2012 Small Business Award

Elevance Renewable Sciences, Inc.

 

Using Metathesis Catalysis to Produce High-Performing, Green Specialty Chemicals at Advantageous Costs

 
Innovation and Benefits: Elevance employs Nobel-prize-winning catalyst technology to break down natural oils and recombine the fragments into novel, high-performance green chemicals. These chemicals combine the benefits of both petrochemicals and biobased chemicals. The technology consumes significantly less energy and reduces greenhouse gas emissions by 50 percent compared to petrochemical technologies. Elevance is producing specialty chemicals for many uses, such as highly concentrated cold-water detergents that provide better cleaning with reduced energy costs.
 

Summary of Technology: Elevance produces high-performance, cost-advantaged green chemicals from renewable oils. Its processes use Nobel Prize-winning innovations in metathesis catalysis, consume significantly less energy, and reduce greenhouse gas (GHG) emissions by 50 percent compared to petrochemical technologies. The processes use a highly efficient, selective catalyst to break down natural oils and recombine fragments. The core technology is based on the work of Nobel Laureate Dr. Robert H. Grubbs. In 2011, Elevance expanded its proprietary technology with a licensing agreement with XiMo AG to use proprietary molybdenum and tungsten metathesis catalysts based on the work of Nobel Laureate Dr. Richard Schrock.

The resulting products are high-value, difunctional chemicals with superior functional attributes previously unavailable commercially. These molecules combine the functional attributes of an olefin, typical of petrochemicals, and a monofunctional ester or acid, typical of biobased oleochemicals, into a single molecule. Conventional producers have to blend petrochemicals and biobased oleochemicals in attempts to achieve these functional attributes simultaneously, which when possible, increase their production costs. Elevance's difunctional building blocks change this paradigm by creating specialty chemical molecules which simultaneously include desired attributes enabled by both chemical families, such as lubricant oils with improved stability or surfactants with improved solvency.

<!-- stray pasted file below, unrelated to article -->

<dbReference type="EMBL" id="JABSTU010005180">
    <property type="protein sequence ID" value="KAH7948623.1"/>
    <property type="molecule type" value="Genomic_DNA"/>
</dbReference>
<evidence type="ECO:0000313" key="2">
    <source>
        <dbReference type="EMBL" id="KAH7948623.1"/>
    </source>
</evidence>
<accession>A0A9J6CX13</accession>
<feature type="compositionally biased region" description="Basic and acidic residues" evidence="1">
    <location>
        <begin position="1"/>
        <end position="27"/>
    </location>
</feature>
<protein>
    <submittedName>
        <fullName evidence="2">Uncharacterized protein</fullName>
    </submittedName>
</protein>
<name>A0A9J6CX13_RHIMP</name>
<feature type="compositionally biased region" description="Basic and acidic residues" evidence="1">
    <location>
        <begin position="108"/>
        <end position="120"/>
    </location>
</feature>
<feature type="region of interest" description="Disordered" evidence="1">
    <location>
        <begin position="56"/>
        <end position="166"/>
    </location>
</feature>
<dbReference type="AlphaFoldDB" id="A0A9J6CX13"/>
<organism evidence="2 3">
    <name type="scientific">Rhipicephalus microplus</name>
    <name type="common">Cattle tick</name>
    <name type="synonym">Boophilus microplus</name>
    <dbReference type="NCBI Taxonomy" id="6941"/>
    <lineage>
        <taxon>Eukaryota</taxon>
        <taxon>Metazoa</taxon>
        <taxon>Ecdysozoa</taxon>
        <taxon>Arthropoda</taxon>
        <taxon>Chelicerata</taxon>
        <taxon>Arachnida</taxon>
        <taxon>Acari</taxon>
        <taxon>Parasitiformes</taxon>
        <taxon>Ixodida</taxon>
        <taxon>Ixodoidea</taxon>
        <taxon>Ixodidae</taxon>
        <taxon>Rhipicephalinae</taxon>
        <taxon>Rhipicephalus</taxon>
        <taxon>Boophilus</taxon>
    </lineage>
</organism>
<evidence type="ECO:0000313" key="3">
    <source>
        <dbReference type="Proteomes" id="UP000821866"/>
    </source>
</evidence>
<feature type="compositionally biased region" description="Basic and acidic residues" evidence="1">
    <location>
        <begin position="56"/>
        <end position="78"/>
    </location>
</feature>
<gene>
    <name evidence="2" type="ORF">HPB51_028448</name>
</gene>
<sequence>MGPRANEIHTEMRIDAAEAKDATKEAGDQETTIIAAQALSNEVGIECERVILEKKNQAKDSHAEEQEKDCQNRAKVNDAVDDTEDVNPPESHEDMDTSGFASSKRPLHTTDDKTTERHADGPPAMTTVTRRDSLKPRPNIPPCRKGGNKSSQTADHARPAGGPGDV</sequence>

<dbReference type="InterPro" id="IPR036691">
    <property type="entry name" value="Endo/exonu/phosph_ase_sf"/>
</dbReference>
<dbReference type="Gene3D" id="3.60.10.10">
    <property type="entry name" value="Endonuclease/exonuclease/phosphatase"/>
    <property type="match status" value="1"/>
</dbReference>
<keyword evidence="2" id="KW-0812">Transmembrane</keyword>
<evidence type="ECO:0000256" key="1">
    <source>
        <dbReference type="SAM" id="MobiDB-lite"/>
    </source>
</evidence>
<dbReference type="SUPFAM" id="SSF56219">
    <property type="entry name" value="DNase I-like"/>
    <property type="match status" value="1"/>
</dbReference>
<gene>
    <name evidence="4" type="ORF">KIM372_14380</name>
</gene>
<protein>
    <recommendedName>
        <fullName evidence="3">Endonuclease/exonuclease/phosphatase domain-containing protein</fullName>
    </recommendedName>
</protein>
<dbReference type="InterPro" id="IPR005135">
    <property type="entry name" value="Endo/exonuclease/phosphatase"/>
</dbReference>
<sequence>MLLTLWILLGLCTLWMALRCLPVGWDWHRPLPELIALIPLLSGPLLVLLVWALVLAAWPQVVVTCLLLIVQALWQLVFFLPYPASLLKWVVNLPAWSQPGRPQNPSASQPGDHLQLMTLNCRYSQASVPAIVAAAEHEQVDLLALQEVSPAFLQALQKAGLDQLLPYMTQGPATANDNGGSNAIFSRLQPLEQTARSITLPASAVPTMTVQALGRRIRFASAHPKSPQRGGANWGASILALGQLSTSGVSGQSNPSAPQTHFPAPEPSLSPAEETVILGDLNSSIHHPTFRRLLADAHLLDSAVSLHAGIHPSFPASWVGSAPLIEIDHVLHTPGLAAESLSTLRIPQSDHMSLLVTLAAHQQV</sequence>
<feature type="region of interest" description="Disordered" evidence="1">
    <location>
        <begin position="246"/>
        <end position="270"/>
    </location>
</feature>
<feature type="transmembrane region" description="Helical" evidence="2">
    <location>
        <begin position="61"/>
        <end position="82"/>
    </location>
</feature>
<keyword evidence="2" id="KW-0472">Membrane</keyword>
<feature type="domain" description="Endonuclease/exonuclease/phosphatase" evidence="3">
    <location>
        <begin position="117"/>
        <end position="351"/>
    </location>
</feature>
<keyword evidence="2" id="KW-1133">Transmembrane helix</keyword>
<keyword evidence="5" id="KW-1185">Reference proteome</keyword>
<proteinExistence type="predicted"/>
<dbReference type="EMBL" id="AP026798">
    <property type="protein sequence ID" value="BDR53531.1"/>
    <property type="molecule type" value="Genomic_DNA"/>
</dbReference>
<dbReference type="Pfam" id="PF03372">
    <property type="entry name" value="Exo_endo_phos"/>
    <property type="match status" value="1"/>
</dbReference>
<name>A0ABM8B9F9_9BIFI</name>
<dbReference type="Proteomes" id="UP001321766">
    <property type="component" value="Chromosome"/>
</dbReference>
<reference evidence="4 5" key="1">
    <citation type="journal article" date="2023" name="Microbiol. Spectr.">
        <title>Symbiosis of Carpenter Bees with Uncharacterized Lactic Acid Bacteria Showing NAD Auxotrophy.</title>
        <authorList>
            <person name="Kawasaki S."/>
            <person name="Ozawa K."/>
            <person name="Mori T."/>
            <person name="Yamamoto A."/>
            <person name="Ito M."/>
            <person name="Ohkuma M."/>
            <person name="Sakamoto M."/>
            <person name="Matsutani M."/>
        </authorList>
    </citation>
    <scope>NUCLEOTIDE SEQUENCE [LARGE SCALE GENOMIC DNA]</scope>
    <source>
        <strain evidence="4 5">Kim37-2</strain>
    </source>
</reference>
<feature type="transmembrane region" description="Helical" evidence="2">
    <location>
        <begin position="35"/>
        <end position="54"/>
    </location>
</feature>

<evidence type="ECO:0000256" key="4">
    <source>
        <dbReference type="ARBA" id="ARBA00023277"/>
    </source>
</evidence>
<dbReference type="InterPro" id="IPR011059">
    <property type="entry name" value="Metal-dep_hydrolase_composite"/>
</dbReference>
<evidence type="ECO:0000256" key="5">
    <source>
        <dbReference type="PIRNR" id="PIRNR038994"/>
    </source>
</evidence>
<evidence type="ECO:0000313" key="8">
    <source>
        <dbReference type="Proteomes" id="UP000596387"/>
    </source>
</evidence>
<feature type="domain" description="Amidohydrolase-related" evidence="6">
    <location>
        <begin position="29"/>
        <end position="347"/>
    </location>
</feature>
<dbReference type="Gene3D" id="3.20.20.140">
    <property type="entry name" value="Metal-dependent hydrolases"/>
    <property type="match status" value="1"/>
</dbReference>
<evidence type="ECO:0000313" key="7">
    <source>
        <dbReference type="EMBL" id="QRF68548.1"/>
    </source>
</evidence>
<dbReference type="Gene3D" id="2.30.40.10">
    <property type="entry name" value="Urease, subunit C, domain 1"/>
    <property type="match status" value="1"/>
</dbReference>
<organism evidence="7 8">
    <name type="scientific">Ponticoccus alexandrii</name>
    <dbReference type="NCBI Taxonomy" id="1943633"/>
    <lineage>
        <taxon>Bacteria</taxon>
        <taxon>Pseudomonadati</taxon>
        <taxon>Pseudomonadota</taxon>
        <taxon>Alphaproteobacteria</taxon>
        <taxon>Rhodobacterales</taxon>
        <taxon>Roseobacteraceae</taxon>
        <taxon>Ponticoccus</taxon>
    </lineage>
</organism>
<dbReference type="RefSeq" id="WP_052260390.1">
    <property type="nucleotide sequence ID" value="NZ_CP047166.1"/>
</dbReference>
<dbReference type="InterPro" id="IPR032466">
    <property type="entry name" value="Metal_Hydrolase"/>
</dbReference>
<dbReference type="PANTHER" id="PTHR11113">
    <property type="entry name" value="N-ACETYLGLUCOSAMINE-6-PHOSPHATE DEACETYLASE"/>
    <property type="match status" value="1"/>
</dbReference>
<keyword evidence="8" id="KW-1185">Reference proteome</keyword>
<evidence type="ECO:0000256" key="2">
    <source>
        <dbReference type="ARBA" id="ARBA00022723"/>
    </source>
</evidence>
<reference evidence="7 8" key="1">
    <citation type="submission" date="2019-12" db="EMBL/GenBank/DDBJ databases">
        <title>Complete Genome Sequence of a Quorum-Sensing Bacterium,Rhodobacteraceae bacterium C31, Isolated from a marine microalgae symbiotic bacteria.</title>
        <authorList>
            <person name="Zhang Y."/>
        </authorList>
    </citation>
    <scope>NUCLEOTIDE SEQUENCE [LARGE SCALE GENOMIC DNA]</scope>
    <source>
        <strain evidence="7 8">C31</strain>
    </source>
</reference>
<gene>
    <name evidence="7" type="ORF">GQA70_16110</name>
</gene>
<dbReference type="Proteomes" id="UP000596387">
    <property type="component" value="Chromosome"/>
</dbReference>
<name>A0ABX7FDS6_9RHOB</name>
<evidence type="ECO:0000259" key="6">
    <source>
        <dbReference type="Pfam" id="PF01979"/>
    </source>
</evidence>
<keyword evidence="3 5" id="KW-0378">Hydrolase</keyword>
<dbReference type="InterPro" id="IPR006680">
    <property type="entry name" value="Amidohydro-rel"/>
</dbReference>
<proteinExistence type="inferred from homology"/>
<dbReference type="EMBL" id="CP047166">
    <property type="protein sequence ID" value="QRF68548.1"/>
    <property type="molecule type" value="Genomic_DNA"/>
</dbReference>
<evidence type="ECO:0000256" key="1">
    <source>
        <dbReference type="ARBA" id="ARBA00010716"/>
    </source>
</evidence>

Elevance's low-pressure, low-temperature processes use a diversity of renewable feedstocks that yield products and byproducts with low toxicity. Elevance's processes result in lower source pollution, production costs, and capital expenditures than petrochemical refineries. Currently, Elevance is the only company that can produce these difunctional chemicals. The company's ability to manufacture biochemicals for multiple products reduces reliance on petrochemicals and provides more effective, sustainable products to consumers.

The company makes difunctional molecules as part of its specialty chemical business. Elevance's products enable novel surfactants, lubricants, additives, polymers, and engineered thermoplastics. For instance, Elevance is producing specialty chemicals to enable cold water detergents that have more concentrated formulations and improved solvency for better cleaning, to improve sustainability metrics, and to reduce energy costs for customers and consumers. Other examples include biobased anti-frizz and shine additives for leave-in hair care products to replace petroleum-based petrolatum, alternatives to paraffin for high-performance waxes, novel plastic additives for poly(vinyl chloride) (PVC) and unique monomers for biobased polymers and engineered plastics.

Elevance has completed validation in toll manufacturing. It is building world-scale facilities in Gresik, Indonesia, and Natchez, Mississippi, with combined annual production capacity over 1 billion pounds and exploring sites in South America. Elevance has also secured strategic partnerships with value chain global leaders to accelerate rapid deployment and commercialization for these products.


Podcast on the technology:

2012 Small Business Award podcast(MP3,1 MB, 1:05 minutes), Narrator: Dr. Richard Engler, US EPA.

Read the text of this podcast.


Other resources:


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